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How foldable phones like Samsung’s newest handset work

Prototypes and patents reveal designs from Samsung, Huawei, Apple and many others

This article originally appeared on ABACUS
Smartphone displays are becoming larger than ever. But there’s a limit to how big a device can get before it can’t fit in your pocket anymore. One way manufacturers are trying to get around that is to fold a screen in half.

Seven years after Samsung first revealed it’s working on a foldable smartphone, the company finally unveiled its widely anticipated device this week. It works like a tiny book: The front cover features a regular screen, and the entire handset folds out to reveal a tablet-sized display.

Samsung is calling the technology Infinity Flex Display. It runs the One UI -- an Android variant optimized for bendable usage, created in collaboration with Google. Samsung says its device will enter mass production in the coming months.

But Samsung isn’t the first to introduce a foldable smartphone.

ZTE, for example, launched the Axon M handset early this year that also folds like a book. Unlike Samsung’s bendable display though, the Axon M features two separate 5.2-inch screens -- with a black seam sitting glaringly in the middle.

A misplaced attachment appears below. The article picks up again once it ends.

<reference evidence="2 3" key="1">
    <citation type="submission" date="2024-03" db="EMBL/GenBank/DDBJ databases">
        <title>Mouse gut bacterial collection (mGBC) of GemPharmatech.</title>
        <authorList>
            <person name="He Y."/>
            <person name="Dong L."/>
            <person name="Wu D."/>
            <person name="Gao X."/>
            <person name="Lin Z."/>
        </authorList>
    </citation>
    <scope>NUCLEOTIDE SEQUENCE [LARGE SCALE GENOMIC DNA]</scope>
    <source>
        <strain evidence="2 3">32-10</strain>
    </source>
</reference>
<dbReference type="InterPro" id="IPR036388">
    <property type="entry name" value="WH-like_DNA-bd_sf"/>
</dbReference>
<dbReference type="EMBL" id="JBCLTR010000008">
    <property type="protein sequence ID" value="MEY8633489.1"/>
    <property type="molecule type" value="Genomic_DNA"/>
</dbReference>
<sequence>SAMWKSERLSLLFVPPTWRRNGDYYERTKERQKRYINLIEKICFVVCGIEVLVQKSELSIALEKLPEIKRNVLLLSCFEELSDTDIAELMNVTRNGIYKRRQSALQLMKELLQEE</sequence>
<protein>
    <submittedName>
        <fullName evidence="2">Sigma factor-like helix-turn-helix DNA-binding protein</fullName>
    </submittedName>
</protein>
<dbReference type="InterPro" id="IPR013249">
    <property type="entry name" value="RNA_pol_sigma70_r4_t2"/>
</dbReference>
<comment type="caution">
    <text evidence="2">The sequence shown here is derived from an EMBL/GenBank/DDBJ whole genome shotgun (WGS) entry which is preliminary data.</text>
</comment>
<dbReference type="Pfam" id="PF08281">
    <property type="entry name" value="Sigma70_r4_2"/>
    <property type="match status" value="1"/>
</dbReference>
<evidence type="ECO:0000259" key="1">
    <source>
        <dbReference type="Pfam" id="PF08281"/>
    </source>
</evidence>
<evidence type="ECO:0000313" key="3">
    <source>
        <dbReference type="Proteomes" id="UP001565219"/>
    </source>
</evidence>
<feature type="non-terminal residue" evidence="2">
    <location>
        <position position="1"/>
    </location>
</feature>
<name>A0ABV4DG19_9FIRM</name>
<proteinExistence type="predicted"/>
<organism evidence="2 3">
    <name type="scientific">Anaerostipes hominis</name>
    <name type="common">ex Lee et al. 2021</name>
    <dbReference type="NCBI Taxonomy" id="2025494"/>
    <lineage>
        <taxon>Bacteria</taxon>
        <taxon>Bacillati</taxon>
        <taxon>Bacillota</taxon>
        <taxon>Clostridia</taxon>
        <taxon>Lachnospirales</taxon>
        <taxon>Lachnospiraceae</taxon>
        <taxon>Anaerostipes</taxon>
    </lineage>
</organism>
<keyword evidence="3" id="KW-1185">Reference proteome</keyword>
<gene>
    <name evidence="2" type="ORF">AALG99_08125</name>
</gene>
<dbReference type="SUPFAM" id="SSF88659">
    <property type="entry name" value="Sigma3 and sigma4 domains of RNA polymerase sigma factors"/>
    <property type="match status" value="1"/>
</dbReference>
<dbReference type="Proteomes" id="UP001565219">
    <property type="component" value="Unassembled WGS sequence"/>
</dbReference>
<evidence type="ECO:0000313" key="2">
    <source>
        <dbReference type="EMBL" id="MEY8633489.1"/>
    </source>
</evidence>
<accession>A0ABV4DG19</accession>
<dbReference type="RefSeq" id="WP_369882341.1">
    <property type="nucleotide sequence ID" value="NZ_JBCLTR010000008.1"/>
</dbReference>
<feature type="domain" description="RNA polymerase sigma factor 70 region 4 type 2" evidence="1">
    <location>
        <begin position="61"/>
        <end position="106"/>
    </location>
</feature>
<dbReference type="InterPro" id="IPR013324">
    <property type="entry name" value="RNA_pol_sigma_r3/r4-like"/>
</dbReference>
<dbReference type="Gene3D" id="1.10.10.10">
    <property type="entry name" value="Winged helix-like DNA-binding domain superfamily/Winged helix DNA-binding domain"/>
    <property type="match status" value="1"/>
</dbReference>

Dual-screen smartphone: ZTE Axon M review

Then last week, a little-known Chinese company called Royole created a bit of a storm when it showed off a flexible phablet that bends like a blanket -- though it looked like the software was still pretty buggy.
Lenovo also teased a bendy prototype a few weeks earlier. 

Patent filings have revealed yet more possible designs from other phone makers. Huawei’s sketch, for instance, shows a device that also folds together like a book -- while Apple’s submission points to a device that rolls together like an ancient scroll.

Of course, patents don’t always lead to products. Tech companies often apply for patents just to secure the rights to a design, regardless of whether they’ll bring the feature to the market. But with Samsung’s latest entry, it shouldn’t be a surprise to see more manufacturers jumping on the bendable bandwagon.

“It looks like a menstrual pad”: Netizens slam ZTE’s wearable smartphone

For more insights into China tech, sign up for our tech newsletters, subscribe to our Inside China Tech podcast, and download the comprehensive 2019 China Internet Report. Also roam China Tech City, an award-winning interactive digital map at our sister site Abacus.